6.   Add the spice mixture to the dal and stir. (Be careful. The dal may splash a little when you put in the hot oil.)
7.   Add the lemon juice and fresh cilantro. Stir and serve.

Prana Dal
(
Recipe for 3)

Ingredients:

1 cup moong dal
1 lb. fresh organic spinach
½ teaspoon turmeric
Pinch of ground coriander
Pinch of ground cumin
Pinch of ground ginger
Salt to taste
½ teaspoon fresh lemon juice
A few pinches of black salt (actually looks pink, available at an Indian grocery store)

Directions:

1.   Sort through the dal and remove any small stones, then rinse the dal in cool water several times.
2.   Cook the dal with the turmeric, coriander, cumin, and ginger. You should have approx. 2 ½ cups of thin cooked dal when done.
3.   Add salt to taste and cook a few more minutes.
4.   Wash the spinach thoroughly, then lightly steam it for 2-3 minutes.
5.   Put the dal and spinach in a blender, and blend for only 2-3 seconds, just enough to distribute the spinach throughout the dal without turning it into liquid.
6.   Pour into serving bowls. Sprinkle with fresh lemon juice and a pinch of black salt. Serve it with rice or a chapati (a type of flat bread).

Sauteed Swiss Chard

Ingredients:

1 lb. Swiss chard, finely chopped
1 tablespoon ghee
1 teaspoon Immunity Mix (see below)
Salt to taste
½ teaspoon lemon juice

Immunity Mix:

6 parts turmeric
3 parts ground cumin
3 parts ground coriander
6 parts ground fennel
1 part powdered dry ginger
1 part ground black pepper
¼ part ground cinnamon

Mix the spices together well. (Store them in an airtight container in a cool place away from direct sunlight.)

Directions:

1.   Heat the ghee in a frying pan.
2.   Sauté the Immunity Mix in the ghee very briefly, about 40 seconds, on low heat.
3.   Add the Swiss chard and stir it into the spices.
4.   Add about 2 tablespoons of water and cover the pan. Cook for about 10 minutes, until the Swiss chard is tender.
5.   Add salt and lemon juice. Cook for a few more minutes, then serve.

Panir

Ingredients:

1 quart of milk (not homogenized is better)
Juice of 1 squeezed lemon

Directions:

1.   Bring the milk to a boil.
2.   Add the lemon juice. (The milk will start to curdle, but in this case that’s what you want.)
3.   Turn off the heat and let the substance sit for a few moments, then bring it back to boiling.
4.   Remove it from the heat. When it is half-cool, strain the curds from the whey through any fine cloth. (Muslin is good, or several layers of cheesecloth.)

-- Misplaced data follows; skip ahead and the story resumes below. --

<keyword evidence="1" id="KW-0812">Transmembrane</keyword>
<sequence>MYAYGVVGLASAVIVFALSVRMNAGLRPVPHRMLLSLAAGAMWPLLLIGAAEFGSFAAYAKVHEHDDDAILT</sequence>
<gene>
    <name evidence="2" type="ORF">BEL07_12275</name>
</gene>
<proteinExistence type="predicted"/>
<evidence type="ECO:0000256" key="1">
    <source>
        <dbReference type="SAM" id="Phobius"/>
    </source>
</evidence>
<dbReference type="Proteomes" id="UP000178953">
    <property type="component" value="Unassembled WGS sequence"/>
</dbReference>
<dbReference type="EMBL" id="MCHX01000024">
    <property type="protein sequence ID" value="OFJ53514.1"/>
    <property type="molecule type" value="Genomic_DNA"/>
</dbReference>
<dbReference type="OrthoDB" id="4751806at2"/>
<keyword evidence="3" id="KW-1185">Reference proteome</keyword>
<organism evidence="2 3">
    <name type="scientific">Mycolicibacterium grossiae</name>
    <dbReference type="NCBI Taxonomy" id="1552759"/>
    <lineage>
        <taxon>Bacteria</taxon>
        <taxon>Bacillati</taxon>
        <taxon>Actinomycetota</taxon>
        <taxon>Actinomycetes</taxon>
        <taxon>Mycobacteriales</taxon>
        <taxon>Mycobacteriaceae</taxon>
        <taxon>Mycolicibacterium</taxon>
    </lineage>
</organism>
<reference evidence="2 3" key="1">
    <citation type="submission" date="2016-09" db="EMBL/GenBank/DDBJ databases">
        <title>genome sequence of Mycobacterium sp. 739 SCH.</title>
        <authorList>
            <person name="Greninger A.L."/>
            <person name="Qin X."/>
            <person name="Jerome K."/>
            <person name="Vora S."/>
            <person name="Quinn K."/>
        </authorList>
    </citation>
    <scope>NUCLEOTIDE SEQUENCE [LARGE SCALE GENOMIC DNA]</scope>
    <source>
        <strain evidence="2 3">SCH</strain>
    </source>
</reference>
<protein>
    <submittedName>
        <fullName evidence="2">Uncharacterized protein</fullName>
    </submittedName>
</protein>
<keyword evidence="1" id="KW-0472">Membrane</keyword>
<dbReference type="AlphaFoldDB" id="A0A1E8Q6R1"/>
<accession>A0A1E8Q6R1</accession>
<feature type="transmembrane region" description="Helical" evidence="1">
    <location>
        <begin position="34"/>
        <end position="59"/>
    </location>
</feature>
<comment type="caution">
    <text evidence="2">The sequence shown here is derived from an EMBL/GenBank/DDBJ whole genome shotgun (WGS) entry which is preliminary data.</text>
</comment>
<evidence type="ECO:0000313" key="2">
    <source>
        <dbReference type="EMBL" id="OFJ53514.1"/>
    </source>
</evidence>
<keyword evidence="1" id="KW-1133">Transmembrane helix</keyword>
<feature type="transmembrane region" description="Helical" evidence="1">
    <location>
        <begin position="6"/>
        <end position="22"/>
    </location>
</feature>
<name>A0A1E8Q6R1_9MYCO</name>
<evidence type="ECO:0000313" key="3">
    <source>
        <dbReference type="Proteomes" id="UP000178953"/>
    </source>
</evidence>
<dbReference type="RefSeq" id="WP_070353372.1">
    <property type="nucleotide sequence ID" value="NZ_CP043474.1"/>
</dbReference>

5.   When most of the moisture has drained, gather the top of the cloth, tie it together, and hang it somewhere to drip. Let all the water drip through (which usually takes about an hour).

Yield: One cup of panir. You can cook it in with your veggies for a delicious and nutritious dish.

Nutty Delight

Ingredients:

2 parts sesame seeds, hulled
1 part white poppy seeds
1 part dried coconut (fresh, if you can get it)

Directions:

1.   Soak everything together for about an hour, until it’s soft.
2.   Blend the mixture into a smooth paste.
3.   Add this nutty paste to your vegetables or other foods as you cook them. Allow a tablespoon of paste per serving.

This mixture will help you sleep, and you’ll wake up ready to attack the day with vigor.

Lassi

For your noon meal, lassi can be a great aid to digestion. (It’s better not to have it in the evening, though.) Drink the lassi after you finish eating. Lassi is made by mixing fresh yogurt with water, and adding a few other tasty ingredients. Yogurt in its native form tends to clog digestion a bit. But when you blend it with water and make it into lassi, it aids digestion. The reason for this is that blending thins the yogurt and changes its molecular structure. There are many recipes for lassi. Here are three for you to choose from:

Sweet Lassi

Ingredients:

1 part cold yogurt
3 parts water
Pinch of ground cardamon
Pinch of sugar
Splash of rosewater

Directions:

Blend all ingredients together. Include cardamon, sugar, and rosewater, to taste. Drink after lunch.

Digestive Lassi

Ingredients:

1 part cold yogurt
3 parts water
Pinch of ground ginger
Pinch of ground cumin
Pinch of salt
Pinch of black pepper

Directions:

Blend all ingredients together. Include ginger, cumin, salt, and pepper, to taste. Drink after lunch.

Lassi to prevent gas, bloating

Ingredients:

1 cup room-temperature water
¼ cup fresh homemade yogurt
1 pinch ground ginger
1 pinch ground cumin
1 pinch ground coriander
1 pinch salt

Directions:

Blend everything together for one minute. Drink after lunch to ward off gas and bloating.

This modified chapter was taken with permission from: The Answer to Cancer, by Sharma and Mishra, with Meade, SelectBooks, New York, 2002.